"Every perception is to some degree an act of creation, and every act of memory is to some degree an act of imagination."

-- Gerald Edelman, Second Nature: Brain Science and Human Knowledge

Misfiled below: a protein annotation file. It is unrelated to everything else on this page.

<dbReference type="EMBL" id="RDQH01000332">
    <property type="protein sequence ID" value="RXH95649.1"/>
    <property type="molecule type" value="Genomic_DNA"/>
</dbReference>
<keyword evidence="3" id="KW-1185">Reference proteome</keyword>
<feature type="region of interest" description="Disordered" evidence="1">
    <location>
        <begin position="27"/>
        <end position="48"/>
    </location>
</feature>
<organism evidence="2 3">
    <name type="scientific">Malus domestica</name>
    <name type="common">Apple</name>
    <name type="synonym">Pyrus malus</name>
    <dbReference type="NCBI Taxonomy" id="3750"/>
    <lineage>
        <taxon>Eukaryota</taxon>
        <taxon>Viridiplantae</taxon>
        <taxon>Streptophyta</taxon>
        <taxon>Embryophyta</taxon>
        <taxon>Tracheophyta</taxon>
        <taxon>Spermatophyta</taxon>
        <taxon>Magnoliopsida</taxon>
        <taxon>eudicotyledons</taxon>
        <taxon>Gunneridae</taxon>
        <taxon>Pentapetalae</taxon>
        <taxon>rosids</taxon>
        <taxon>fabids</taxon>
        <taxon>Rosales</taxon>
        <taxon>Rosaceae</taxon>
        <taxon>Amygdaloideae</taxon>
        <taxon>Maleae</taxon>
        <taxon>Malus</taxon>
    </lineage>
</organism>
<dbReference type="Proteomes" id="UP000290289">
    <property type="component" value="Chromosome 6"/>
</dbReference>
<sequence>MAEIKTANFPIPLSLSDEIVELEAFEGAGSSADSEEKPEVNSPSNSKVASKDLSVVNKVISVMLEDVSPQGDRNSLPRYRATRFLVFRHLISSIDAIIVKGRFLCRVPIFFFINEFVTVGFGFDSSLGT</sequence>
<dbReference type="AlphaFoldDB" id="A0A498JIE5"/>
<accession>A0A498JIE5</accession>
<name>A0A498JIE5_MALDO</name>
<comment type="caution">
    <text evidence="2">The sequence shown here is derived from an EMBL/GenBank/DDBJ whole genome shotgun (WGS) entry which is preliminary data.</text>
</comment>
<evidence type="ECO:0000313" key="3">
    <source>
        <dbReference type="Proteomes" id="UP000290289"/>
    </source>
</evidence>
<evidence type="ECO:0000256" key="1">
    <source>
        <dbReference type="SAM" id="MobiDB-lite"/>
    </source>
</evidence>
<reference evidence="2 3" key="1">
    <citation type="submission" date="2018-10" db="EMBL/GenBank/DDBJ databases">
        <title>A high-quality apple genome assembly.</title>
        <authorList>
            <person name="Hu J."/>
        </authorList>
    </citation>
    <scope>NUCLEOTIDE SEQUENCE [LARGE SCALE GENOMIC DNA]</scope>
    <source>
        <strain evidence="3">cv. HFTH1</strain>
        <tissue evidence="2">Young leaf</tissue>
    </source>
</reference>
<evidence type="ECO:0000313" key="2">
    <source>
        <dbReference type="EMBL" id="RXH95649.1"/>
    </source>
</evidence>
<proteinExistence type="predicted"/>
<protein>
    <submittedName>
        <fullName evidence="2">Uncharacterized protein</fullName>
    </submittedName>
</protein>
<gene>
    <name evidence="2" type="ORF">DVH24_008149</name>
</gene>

9 Forgetting of impressions and resolutions11 Forgetting of impressions and resolutionsForgetting of impressions and resolutions"Forgetting of impressions and resolutions" by Sigmund Freud(d) Mislaying a thing really has the same significance as forgetting where we have placed it. Like most people delving in pamphlets and books, I am well oriented about my desk, and can produce what I want with one lunge. What appears to others as disorder has become for me perfect order. Why, then, did I mislay a catalogue which was sent to me not long ago so that it could not be found? What is more, it had been my intention to order a book which I found announced therein, entitled Ueber die Sprache, because it was written by an author whose spirited, vivacious style I like, whose insight into psychology and whose knowledge of the cultural world I have learned to appreciate. I believe that was just why I mislaid the catalogue. It was my habit to lend the books of this author among my friends for their enlightenment, and a few days before, on returning one, somebody had said: “His style reminds me altogether of yours, and his way of thinking is identical.” The speaker did not know what he was stirring up with this remark. Years ago, when I was younger and in greater need of forming alliances, I was told practically the same thing by an older colleague, to whom I had recommended the writings of a familiar medical author. To put it in his words, “It is absolutely your style and manner.” I was so influenced by these remarks that I wrote a letter to this author with the object of bringing about a closer relation, but a rather cool answer put me back “in my place.” Perhaps still earlier discouraging experiences conceal themselves behind this last one, for I did not find the mislaid catalogue. Through this premonition I was actually prevented from ordering the advertised book, although the disappearance of the catalogue formed no real hindrance, as I remembered well both the name of the book and the author. Continue reading…